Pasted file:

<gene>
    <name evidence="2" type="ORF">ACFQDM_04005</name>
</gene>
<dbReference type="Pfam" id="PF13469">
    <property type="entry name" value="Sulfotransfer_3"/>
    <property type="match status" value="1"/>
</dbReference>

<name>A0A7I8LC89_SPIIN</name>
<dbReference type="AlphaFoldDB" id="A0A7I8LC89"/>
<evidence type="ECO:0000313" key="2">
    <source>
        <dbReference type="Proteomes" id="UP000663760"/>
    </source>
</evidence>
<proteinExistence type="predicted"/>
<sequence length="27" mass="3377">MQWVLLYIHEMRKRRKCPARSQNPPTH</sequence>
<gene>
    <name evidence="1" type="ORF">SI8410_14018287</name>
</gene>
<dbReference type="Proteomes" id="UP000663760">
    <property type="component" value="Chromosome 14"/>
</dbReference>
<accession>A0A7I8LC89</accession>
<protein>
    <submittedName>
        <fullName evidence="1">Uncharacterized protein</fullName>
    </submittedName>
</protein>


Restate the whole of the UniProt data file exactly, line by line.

<gene>
    <name evidence="2" type="ORF">ACFQDM_04005</name>
</gene>
<dbReference type="Pfam" id="PF13469">
    <property type="entry name" value="Sulfotransfer_3"/>
    <property type="match status" value="1"/>
</dbReference>

<name>A0A7I8LC89_SPIIN</name>
<dbReference type="AlphaFoldDB" id="A0A7I8LC89"/>
<evidence type="ECO:0000313" key="2">
    <source>
        <dbReference type="Proteomes" id="UP000663760"/>
    </source>
</evidence>
<proteinExistence type="predicted"/>
<sequence length="27" mass="3377">MQWVLLYIHEMRKRRKCPARSQNPPTH</sequence>
<gene>
    <name evidence="1" type="ORF">SI8410_14018287</name>
</gene>
<dbReference type="Proteomes" id="UP000663760">
    <property type="component" value="Chromosome 14"/>
</dbReference>
<accession>A0A7I8LC89</accession>
<protein>
    <submittedName>
        <fullName evidence="1">Uncharacterized protein</fullName>
    </submittedName>
</protein>